What's a Post-PC device?

Microsoft’s Steve Ballmer argues that the tablet computers (aka slates, media tablets or iPads) are PCs. Steve Jobs argues that they are post-PC devices. There are analogies to trucks, cars and various metaphors for what these new devices symbolize. Some argue that because the iPad needs a PC, it’s not a post-PC device.

But how to define a new generation of computing? Since the PC is not the beginning of computing, it may make sense to look to the eras of computing that preceded it.

The first post-mainframe computers worked alongside mainframes and were typically used by engineering departments (vs. the finance and accounting departmental role occupied by mainframes.) They did not require a dedicated (often external) mainframe service team and could be administered by in-department system administrators. Input was not through dedicated data entry personnel and output was not a ream of folded paper. Users could use a CRT terminal to interact with the computer directly. Digital Equipment Corporation, Control Data, HP, Honeywell, Prime, et. al. grew up in the shadow of IBM but thrived. Their products were cheaper and simpler to operate. Initially, the products were not more powerful.

The first post-minicomputer microcomputers (also known as PCs) were used alongside mainframes and mini-computers. They were typically used for 2-dimensional spreadsheets analysis by individuals in many departments and were easier to justify cost-wise than the time-sharing cost structure of the incumbent computers. Many microcomputers were able to access mini-computers and mainframes through terminal emulation software (and sometimes special hardware boards) so they were still able to work with existing business processes. They did not require dedicated personnel for administration but had a shared support department. Input and data storage were on the “desktop” as was printing. Compaq, Dell, HP, Apple and IBM embraced this new form factor. Their products were cheaper and simpler to operate than the previous generation of computers. Initially, the products were not more powerful.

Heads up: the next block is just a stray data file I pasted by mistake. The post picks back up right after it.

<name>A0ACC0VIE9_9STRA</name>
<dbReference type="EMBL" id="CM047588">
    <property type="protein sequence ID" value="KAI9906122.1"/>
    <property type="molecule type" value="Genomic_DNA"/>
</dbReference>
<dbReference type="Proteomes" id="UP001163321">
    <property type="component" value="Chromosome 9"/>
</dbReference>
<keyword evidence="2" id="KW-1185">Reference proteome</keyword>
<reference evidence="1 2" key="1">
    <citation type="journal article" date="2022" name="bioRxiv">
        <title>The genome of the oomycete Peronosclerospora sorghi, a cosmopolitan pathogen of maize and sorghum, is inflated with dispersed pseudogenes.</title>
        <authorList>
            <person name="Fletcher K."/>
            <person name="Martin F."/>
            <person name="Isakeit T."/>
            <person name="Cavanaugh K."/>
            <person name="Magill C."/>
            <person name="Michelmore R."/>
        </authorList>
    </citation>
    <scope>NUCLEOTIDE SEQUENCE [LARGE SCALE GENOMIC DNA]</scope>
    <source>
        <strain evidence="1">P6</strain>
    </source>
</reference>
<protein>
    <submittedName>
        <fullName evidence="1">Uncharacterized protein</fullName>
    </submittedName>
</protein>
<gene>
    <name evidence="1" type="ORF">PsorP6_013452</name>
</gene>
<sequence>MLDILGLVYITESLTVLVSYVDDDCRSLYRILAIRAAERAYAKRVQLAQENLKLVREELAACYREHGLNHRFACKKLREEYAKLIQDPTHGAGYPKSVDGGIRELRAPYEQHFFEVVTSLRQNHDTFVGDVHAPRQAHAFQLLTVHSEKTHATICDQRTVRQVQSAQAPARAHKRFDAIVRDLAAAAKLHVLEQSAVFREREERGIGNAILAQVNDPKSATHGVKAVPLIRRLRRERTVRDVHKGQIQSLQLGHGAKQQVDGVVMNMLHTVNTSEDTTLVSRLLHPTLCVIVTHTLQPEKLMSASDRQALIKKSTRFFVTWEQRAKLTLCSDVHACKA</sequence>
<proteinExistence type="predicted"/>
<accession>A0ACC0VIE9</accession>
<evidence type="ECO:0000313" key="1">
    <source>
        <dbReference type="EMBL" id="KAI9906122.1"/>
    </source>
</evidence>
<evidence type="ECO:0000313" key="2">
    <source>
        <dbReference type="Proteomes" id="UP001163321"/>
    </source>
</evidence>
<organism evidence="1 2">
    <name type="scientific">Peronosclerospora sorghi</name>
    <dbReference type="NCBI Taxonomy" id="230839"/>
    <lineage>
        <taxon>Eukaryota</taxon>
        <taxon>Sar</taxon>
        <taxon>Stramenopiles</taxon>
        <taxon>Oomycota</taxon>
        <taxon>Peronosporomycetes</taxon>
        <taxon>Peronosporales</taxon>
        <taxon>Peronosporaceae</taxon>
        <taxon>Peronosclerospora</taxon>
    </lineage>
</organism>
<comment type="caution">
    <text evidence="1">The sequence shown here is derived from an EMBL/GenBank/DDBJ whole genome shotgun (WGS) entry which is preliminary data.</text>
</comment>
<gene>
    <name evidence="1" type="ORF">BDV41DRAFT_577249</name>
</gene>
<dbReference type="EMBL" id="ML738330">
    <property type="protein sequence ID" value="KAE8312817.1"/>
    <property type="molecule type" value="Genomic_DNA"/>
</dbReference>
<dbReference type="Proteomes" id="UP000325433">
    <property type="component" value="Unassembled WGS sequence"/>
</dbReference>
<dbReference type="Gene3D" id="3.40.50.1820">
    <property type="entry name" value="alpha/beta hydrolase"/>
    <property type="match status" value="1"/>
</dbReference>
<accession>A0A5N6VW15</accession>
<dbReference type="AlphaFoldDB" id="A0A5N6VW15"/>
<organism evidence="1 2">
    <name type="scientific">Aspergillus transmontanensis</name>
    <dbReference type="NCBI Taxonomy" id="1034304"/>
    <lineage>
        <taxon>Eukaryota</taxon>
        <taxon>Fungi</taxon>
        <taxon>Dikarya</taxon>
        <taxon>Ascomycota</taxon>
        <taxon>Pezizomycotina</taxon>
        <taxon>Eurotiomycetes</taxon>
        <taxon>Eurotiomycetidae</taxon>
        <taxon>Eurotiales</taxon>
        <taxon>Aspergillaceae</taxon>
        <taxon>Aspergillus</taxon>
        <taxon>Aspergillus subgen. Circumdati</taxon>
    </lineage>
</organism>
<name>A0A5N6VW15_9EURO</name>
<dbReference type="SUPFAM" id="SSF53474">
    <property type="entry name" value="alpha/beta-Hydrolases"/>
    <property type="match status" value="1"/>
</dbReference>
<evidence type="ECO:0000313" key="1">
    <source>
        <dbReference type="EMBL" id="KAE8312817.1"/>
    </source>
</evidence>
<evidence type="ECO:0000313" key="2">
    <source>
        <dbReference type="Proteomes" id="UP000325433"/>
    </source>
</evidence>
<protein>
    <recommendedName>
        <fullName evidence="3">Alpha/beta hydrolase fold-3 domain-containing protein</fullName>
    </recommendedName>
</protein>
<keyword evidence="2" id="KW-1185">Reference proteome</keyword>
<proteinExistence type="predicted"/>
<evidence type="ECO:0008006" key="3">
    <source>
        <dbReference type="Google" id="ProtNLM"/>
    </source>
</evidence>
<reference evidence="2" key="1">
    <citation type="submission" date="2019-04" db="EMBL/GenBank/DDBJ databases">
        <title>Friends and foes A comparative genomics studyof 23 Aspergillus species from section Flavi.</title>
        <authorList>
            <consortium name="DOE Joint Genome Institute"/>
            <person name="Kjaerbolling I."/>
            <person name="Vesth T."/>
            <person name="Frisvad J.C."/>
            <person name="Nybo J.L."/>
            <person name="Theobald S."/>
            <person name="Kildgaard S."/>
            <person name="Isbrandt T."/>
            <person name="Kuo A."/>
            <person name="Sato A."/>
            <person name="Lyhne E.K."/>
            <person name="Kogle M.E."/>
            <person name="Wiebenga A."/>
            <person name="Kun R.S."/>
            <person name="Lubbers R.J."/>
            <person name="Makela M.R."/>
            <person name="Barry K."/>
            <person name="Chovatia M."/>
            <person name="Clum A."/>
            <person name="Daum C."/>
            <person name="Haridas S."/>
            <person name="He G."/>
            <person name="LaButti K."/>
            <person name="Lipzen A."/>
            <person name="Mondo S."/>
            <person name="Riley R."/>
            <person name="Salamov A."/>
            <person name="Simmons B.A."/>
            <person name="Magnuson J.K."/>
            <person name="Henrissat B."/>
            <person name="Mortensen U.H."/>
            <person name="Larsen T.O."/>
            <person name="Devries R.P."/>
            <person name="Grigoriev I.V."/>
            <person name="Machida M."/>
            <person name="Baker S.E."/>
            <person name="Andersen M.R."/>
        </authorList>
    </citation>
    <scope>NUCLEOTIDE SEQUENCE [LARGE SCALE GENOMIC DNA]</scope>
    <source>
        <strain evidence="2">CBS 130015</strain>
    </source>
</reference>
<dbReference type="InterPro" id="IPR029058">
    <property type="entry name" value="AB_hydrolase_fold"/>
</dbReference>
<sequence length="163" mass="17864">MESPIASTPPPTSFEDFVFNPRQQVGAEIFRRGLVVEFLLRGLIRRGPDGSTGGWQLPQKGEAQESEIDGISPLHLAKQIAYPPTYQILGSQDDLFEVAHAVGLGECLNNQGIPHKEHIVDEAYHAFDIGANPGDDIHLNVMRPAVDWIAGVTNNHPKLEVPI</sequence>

The first post-microcomputer tablets are used alongside microcomputers for tasks such as presentations and entertainment. They have software available that allows access to desktop computers and services dependent on PC-architectured servers. They depend on PCs for data backup and software updates. They do not require IT support. They do not require a keyboard or a desk. Apple and many mobile phone vendors are embracing the new technology. They are cheaper and simpler to operate. The new products are not more powerful.

To define a new generation of computing by its isolation and exclusion of the previous generation is not sustained by the history of computing.

I would suggest that the definition of a new generation of computing is that the new products rely on new input / output methods and allow a new population of non-expert users to use the product more cheaply and simply.

I might add that the consequences of each generational shift are:

  1. Consumption increases
  2. Skill required decreases
  3. Support required decreases
  4. There are new applications and use cases
  5. The economics are not favorable for incumbents
  6. The economics are favorable for new entrants
  7. The older generation slowly fades through diminished growth but never disappears